The upfront ad-buying season for America’s cable-TV networks is drawing to a close – a month earlier than last year.
Major networks such as Turner Broadcasting and Universal Television concluded talks with media agencies two weeks ago, while smaller operators finished their deal-making late last week. Last year, in contrast, small cable firms were still hammering out sales in August.
Total takings are still unclear, but there is little doubt cable enjoyed a bumper upfront, with those in the know putting the year-on-year increase at between 18%–20%. As the 2002 market is estimated at $4.6 billion (€4.0bn; £2.8bn), such a leap would give a total upfront of between $5.3bn and $5.5bn.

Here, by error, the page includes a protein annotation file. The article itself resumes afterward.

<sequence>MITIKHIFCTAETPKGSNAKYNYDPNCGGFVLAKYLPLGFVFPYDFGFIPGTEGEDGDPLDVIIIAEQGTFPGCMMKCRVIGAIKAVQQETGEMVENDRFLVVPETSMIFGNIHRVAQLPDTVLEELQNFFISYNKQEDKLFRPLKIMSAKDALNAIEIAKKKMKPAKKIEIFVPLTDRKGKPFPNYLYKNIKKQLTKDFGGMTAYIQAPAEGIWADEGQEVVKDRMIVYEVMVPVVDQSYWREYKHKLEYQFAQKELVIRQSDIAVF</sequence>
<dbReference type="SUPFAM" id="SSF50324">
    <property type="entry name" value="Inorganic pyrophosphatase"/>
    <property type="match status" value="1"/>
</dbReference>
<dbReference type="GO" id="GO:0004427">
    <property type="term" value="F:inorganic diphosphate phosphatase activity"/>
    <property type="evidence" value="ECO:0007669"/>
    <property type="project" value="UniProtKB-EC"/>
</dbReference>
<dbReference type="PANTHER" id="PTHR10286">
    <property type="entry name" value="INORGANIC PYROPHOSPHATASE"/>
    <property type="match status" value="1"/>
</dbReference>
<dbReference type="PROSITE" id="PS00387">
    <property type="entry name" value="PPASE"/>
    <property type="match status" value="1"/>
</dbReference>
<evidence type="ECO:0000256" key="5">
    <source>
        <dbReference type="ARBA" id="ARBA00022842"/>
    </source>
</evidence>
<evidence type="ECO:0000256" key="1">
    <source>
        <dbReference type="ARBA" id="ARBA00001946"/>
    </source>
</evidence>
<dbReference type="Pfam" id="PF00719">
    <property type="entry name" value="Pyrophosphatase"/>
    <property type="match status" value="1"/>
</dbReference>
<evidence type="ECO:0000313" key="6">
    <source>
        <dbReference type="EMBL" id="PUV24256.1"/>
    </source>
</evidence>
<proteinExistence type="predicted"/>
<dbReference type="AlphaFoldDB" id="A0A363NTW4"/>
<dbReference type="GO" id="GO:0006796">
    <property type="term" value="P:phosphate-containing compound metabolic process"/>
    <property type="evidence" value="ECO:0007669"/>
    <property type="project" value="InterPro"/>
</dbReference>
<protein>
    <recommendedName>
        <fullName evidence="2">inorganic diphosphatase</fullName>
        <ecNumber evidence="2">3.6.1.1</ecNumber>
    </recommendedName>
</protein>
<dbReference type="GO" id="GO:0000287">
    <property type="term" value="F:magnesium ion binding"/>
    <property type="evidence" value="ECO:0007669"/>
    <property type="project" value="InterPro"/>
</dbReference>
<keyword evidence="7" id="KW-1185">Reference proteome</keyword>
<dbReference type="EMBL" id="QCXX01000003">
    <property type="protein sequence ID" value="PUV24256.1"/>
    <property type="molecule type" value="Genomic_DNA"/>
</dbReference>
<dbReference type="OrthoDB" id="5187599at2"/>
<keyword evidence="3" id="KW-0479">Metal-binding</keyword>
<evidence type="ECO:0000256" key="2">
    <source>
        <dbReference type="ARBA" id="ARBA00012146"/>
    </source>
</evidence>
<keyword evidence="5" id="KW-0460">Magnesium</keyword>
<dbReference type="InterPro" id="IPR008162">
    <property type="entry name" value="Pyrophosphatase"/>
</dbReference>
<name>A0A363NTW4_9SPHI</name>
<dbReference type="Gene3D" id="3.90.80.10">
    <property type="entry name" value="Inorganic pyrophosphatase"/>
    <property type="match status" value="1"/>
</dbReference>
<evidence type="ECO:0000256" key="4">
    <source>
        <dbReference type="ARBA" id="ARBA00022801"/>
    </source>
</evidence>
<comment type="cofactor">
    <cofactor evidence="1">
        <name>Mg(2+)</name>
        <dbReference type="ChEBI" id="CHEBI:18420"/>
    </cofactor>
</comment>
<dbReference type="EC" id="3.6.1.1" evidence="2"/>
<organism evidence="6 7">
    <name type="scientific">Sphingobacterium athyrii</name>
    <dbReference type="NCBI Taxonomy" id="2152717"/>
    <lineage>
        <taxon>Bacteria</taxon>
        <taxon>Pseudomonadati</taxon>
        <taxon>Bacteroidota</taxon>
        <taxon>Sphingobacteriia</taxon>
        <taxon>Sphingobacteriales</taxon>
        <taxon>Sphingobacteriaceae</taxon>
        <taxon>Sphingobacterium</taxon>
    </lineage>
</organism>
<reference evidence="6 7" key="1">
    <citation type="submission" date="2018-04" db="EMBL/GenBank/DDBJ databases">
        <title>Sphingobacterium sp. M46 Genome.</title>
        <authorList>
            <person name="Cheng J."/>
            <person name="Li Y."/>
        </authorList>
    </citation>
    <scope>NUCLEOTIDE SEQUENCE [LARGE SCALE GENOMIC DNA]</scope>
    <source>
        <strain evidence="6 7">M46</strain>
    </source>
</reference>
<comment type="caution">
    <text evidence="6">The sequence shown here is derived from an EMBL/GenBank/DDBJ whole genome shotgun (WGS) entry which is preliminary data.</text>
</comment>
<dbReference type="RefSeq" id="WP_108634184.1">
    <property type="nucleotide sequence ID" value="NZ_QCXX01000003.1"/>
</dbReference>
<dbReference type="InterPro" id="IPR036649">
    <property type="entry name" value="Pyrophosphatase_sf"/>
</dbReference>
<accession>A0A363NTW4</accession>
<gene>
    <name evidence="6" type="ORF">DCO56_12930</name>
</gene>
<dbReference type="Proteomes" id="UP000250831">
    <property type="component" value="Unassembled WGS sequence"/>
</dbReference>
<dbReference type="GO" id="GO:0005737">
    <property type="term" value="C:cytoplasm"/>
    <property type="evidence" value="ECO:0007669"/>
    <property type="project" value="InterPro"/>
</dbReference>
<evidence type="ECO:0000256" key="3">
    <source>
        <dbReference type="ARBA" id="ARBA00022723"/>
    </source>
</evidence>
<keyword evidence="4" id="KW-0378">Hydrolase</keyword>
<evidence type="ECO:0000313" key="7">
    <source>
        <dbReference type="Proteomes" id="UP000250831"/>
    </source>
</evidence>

Nevertheless, this is slightly below earlier forecasts of a 22% surge [WAMN: 29-May-03]. The deal-making got off to a flying start in May on the back of a record broadcast upfront, but cooled for two to three weeks as price negotiations began in earnest.
As a result, networks are not thought to have won price rises as phenomenal as they had hoped. “Pricing demands went from unpalatable to merely exorbitant, so there were some adjustments to be made,” declared one buyer unwilling to give his name. “But there is no way any of them should be disappointed when you consider that we live in a deflationary environment.”
Cost-per-thousand rises are said to have varied from 5% to 14% depending on the network.
Data sourced from: MediaWeek (US); additional content by WARC staff